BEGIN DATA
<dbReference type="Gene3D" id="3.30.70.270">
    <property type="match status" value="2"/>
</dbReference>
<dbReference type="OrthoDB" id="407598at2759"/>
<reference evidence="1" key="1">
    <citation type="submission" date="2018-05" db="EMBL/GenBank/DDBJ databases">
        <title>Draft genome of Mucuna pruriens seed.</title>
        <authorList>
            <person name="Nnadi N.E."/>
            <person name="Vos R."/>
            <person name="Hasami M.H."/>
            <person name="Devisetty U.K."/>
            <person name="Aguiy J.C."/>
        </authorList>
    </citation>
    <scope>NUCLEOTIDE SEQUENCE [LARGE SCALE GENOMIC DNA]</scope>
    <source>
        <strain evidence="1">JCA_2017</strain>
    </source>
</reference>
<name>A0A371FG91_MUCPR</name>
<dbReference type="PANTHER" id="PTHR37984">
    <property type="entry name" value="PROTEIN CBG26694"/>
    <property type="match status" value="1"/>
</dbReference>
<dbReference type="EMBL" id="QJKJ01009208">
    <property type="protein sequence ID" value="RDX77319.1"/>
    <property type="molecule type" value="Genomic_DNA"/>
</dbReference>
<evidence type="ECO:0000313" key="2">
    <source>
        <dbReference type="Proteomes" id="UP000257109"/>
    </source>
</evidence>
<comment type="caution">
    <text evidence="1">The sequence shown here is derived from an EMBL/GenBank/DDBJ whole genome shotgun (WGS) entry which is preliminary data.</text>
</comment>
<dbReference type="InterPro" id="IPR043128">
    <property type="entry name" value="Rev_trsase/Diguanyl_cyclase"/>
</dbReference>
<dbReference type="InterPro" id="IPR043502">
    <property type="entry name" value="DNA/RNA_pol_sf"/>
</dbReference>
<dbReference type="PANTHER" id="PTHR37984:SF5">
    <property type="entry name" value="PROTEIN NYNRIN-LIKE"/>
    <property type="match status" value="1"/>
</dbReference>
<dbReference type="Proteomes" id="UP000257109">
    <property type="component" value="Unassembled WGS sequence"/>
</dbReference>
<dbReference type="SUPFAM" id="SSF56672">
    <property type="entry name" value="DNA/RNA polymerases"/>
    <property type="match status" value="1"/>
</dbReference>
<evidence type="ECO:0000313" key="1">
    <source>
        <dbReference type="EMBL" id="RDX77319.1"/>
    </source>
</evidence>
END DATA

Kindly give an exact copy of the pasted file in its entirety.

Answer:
<dbReference type="Gene3D" id="3.30.70.270">
    <property type="match status" value="2"/>
</dbReference>
<dbReference type="OrthoDB" id="407598at2759"/>
<reference evidence="1" key="1">
    <citation type="submission" date="2018-05" db="EMBL/GenBank/DDBJ databases">
        <title>Draft genome of Mucuna pruriens seed.</title>
        <authorList>
            <person name="Nnadi N.E."/>
            <person name="Vos R."/>
            <person name="Hasami M.H."/>
            <person name="Devisetty U.K."/>
            <person name="Aguiy J.C."/>
        </authorList>
    </citation>
    <scope>NUCLEOTIDE SEQUENCE [LARGE SCALE GENOMIC DNA]</scope>
    <source>
        <strain evidence="1">JCA_2017</strain>
    </source>
</reference>
<name>A0A371FG91_MUCPR</name>
<dbReference type="PANTHER" id="PTHR37984">
    <property type="entry name" value="PROTEIN CBG26694"/>
    <property type="match status" value="1"/>
</dbReference>
<dbReference type="EMBL" id="QJKJ01009208">
    <property type="protein sequence ID" value="RDX77319.1"/>
    <property type="molecule type" value="Genomic_DNA"/>
</dbReference>
<evidence type="ECO:0000313" key="2">
    <source>
        <dbReference type="Proteomes" id="UP000257109"/>
    </source>
</evidence>
<comment type="caution">
    <text evidence="1">The sequence shown here is derived from an EMBL/GenBank/DDBJ whole genome shotgun (WGS) entry which is preliminary data.</text>
</comment>
<dbReference type="InterPro" id="IPR043128">
    <property type="entry name" value="Rev_trsase/Diguanyl_cyclase"/>
</dbReference>
<dbReference type="InterPro" id="IPR043502">
    <property type="entry name" value="DNA/RNA_pol_sf"/>
</dbReference>
<dbReference type="PANTHER" id="PTHR37984:SF5">
    <property type="entry name" value="PROTEIN NYNRIN-LIKE"/>
    <property type="match status" value="1"/>
</dbReference>
<dbReference type="Proteomes" id="UP000257109">
    <property type="component" value="Unassembled WGS sequence"/>
</dbReference>
<dbReference type="SUPFAM" id="SSF56672">
    <property type="entry name" value="DNA/RNA polymerases"/>
    <property type="match status" value="1"/>
</dbReference>
<evidence type="ECO:0000313" key="1">
    <source>
        <dbReference type="EMBL" id="RDX77319.1"/>
    </source>
</evidence>